Karl J. Niklas

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Karl Joseph Niklas (born 1948) is the Liberty Hyde Bailey Professor in the Section of Plant Biology, School of Integrative Plant Science, at Cornell University.[1] He is best known for his work on plant biomechanics, allometry, and functional morphology, and for his long-standing contributions to understanding plant evolutionary biology, particularly early land plant evolutionary diversification patterns and morphospaces.[2]

Education[edit]

Niklas completed his undergraduate studies at the City College of New York. He earned his Ph.D. in paleobiology from the University of Illinois in 1974. He carried out his post-doctoral work at Birkbeck College in London as a Fulbright-Hays Fellow.[2]

Career[edit]

Niklas was curator for the New York Botanical Garden. He joined the faculty at Cornell in 1978. In 1985 he was named full professor and appointed to his current chair as a Liberty Hyde Bailey Professor in 2000. He is the author of over 350 peer-reviewed scientific papers and five major books, all published by the University of Chicago Press. Niklas has received numerous awards, including awards for teaching (e.g., he received the SUNY Chancellor's Award for teaching in 1995). He is a member of the Botanical Society of America and served as its President (2008 – 2009) and Editor-in-Chief of the American Journal of Botany (1995 – 2004).[2] Niklas was the first botanist to tabulate the temporal distributions of plant species in the fossil record to quantify land plant diversification patterns throughout the Phanerozoic, and he was among the first to use factor analysis to identify major floristic changes and turnover patterns in the fossil record. Niklas is also the only person to construct a computer generated morphospace for early land plants to quantify how each simulated plant intercepts sunlight, copes with mechanical forces, conducts fluids, and sheds reproductive propagules. Using a search algorithm, he was able to simulate patterns of morphological change that mimicked in all respects patterns observed in the fossil record. Another facet of his work was the use of fluid mechanics to understand how wind pollinated plants trap airborne pollen grains. Niklas’ more recent work has continued to focus on using physics, chemistry, and mathematics to quantify how physical factors dictate the spatial and temporal distributions of extant plants. His books on biomechanics and plant allometry have stimulated a renaissance in the use of engineering and scaling principles to understand diverse phenomena, ranging from the relationship between plant growth rates and body mass and the effects of wind on the mechanical stability of trees to the distributions of above- and below-ground biomass in forested communities. Niklas is also a celebrated and dedicated teacher and mentor.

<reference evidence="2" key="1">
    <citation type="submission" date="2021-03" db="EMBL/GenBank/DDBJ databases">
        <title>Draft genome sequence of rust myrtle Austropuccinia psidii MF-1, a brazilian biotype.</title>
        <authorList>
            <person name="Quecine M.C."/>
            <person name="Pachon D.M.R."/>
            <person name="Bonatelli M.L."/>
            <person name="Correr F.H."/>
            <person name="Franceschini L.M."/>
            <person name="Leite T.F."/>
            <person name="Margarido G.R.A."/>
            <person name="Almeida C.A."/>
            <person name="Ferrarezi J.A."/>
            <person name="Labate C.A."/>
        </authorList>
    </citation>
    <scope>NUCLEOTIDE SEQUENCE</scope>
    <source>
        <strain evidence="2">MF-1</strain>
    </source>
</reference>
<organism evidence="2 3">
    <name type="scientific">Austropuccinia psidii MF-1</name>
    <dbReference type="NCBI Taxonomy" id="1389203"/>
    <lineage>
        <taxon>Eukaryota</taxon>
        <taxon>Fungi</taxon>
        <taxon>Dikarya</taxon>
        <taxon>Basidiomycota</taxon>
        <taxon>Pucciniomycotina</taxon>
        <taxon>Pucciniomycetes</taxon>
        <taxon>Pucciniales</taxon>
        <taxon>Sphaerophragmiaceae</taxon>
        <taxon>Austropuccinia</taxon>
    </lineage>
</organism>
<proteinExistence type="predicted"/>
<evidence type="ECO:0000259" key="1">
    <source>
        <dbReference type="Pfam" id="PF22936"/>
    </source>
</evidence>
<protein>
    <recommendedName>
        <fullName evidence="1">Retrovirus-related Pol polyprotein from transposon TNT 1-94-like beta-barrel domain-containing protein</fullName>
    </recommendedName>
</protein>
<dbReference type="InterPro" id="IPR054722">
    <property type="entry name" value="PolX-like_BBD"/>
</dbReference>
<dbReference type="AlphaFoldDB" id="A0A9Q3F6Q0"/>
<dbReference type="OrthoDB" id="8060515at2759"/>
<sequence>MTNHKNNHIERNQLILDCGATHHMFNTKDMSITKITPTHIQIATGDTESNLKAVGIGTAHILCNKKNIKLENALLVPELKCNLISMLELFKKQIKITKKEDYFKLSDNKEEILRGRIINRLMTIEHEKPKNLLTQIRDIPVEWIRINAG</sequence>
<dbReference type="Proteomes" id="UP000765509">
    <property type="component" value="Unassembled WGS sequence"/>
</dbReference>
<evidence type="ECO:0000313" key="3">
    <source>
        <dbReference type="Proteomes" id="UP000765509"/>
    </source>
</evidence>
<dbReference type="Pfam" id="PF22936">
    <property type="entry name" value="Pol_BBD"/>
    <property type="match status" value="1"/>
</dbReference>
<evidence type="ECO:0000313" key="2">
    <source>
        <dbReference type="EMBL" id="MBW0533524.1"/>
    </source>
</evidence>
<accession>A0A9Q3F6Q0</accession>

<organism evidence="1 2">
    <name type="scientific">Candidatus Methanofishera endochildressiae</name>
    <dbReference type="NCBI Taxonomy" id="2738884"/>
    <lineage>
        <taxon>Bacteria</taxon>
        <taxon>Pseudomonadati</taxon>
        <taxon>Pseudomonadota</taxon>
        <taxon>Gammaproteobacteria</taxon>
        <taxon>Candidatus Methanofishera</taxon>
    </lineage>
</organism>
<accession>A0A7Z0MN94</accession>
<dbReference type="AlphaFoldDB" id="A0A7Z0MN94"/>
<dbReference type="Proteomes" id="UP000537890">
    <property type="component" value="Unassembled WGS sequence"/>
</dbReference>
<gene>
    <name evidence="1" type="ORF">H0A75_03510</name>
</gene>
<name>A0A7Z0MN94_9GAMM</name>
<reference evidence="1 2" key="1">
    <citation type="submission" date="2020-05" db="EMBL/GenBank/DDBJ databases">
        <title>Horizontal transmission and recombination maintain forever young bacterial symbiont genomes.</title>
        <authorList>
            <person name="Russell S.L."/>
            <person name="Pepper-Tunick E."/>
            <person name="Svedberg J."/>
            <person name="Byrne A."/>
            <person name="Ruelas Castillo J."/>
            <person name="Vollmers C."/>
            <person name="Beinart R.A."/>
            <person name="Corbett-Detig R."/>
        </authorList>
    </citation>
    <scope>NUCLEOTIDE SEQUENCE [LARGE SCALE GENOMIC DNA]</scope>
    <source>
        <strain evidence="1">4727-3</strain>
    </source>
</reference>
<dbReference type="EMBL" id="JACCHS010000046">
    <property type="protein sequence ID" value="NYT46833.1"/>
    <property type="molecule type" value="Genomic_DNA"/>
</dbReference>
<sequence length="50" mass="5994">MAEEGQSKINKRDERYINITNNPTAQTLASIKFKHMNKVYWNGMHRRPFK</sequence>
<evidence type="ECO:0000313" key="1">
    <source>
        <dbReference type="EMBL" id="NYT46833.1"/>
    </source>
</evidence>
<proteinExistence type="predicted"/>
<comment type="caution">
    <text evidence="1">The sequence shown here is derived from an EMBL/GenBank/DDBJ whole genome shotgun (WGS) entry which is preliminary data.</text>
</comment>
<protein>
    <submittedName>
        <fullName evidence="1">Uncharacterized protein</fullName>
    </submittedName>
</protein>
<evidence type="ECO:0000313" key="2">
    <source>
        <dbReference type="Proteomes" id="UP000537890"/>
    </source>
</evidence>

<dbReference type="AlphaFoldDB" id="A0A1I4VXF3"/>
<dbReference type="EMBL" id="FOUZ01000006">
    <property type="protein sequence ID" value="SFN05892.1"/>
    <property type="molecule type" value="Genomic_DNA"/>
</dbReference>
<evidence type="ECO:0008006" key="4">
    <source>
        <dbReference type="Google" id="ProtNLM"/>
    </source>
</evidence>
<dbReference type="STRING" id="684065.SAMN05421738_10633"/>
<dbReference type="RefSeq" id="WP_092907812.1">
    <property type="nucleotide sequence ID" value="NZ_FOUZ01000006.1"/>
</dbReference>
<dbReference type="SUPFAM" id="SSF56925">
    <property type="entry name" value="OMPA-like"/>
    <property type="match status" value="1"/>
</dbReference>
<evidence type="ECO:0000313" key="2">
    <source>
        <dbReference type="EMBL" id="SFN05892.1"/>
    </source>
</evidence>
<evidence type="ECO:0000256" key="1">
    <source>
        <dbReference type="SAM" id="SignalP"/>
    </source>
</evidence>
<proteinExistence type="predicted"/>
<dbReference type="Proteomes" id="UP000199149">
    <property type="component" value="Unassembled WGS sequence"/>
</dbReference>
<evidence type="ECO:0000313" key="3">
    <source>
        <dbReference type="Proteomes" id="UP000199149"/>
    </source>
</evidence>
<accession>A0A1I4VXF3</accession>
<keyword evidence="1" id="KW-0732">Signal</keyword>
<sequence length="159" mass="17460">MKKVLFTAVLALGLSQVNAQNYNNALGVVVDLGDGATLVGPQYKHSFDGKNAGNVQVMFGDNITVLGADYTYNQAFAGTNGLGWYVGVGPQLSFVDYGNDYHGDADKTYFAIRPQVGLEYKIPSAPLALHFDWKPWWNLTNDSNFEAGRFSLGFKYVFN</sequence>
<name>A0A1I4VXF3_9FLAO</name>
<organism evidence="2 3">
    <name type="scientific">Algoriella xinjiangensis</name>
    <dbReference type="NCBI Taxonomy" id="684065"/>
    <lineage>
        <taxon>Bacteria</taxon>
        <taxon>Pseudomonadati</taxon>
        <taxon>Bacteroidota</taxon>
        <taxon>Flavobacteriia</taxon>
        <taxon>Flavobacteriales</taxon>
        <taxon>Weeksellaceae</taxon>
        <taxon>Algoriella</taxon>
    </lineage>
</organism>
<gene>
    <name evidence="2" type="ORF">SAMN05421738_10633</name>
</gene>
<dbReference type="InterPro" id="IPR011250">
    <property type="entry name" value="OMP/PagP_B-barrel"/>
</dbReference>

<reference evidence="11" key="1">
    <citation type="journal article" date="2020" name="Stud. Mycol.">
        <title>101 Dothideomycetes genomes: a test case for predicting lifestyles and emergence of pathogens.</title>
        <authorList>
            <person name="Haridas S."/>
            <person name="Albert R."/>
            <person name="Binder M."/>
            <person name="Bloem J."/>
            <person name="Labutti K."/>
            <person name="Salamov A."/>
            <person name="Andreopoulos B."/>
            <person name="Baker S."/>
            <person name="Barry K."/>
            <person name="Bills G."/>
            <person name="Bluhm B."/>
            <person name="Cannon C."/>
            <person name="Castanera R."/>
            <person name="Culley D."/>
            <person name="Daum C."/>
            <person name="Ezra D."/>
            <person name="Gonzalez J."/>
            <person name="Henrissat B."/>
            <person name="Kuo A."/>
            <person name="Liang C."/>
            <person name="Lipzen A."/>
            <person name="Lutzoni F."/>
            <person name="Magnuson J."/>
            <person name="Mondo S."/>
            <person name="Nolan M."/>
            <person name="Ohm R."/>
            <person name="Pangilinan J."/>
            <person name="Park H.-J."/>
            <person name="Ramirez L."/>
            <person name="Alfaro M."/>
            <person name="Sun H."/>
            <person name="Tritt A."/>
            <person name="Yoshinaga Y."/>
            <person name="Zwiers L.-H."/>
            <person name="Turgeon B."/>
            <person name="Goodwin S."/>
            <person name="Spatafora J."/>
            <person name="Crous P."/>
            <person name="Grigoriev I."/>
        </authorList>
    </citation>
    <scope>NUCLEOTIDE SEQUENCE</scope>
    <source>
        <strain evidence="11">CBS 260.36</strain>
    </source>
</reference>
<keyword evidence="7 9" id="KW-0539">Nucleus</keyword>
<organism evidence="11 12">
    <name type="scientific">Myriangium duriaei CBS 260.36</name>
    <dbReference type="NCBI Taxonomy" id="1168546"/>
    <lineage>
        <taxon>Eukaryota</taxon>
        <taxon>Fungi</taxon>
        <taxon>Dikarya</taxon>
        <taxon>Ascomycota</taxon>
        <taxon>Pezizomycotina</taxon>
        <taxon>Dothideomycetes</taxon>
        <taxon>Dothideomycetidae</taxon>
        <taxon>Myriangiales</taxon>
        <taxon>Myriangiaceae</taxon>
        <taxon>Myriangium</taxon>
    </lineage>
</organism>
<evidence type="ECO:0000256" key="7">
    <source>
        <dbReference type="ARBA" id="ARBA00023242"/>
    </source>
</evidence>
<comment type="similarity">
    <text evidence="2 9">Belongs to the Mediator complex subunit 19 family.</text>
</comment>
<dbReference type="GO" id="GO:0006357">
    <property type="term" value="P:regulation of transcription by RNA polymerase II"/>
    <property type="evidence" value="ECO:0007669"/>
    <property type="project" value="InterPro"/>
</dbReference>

Selected works[edit]

Books[edit]

Awards and distinctions[edit]

  • John Simon Guggenheim Fellowship[2][5]
  • The Botanical Society of America’s Centennial Medal[2]
  • Alexander von Humboldt Stiftung prize for senior USA scientists[2]
  • Listed among the 300 best professors in the 2012 Princeton Review's The Best 300 Professors
  • Elected Fellow, American Academy of Arts and Sciences

References[edit]

  1. ^ "Karl Joseph Niklas Faculty Page". Department of Plant Biology, Cornell University. 2007. Retrieved 11 February 2010. 
  2. ^ a b c d e f "Purpose in Evolution: Participants". John Templeton Foundation. Retrieved 11 February 2010. 
  3. ^ Klinkhamer, Peter G. L. (March 1995). "Plant allometry: The scaling of form and process : by Karl J. Niklas University of Chicago Press, 1994.". Trends in Ecology & Evolution. 10 (3): 134. doi:10.1016/S0169-5347(00)89015-1. 
  4. ^ Yee, Danny (August 1997). "The Evolutionary Biology of Plants, Karl J. Niklas". Danny Yee. Retrieved 11 February 2010. 
  5. ^ "Karl J. Niklas". John Simon Guggenheim Memorial Foundation. Retrieved 11 February 2010. 
  6. ^ IPNI.  Niklas.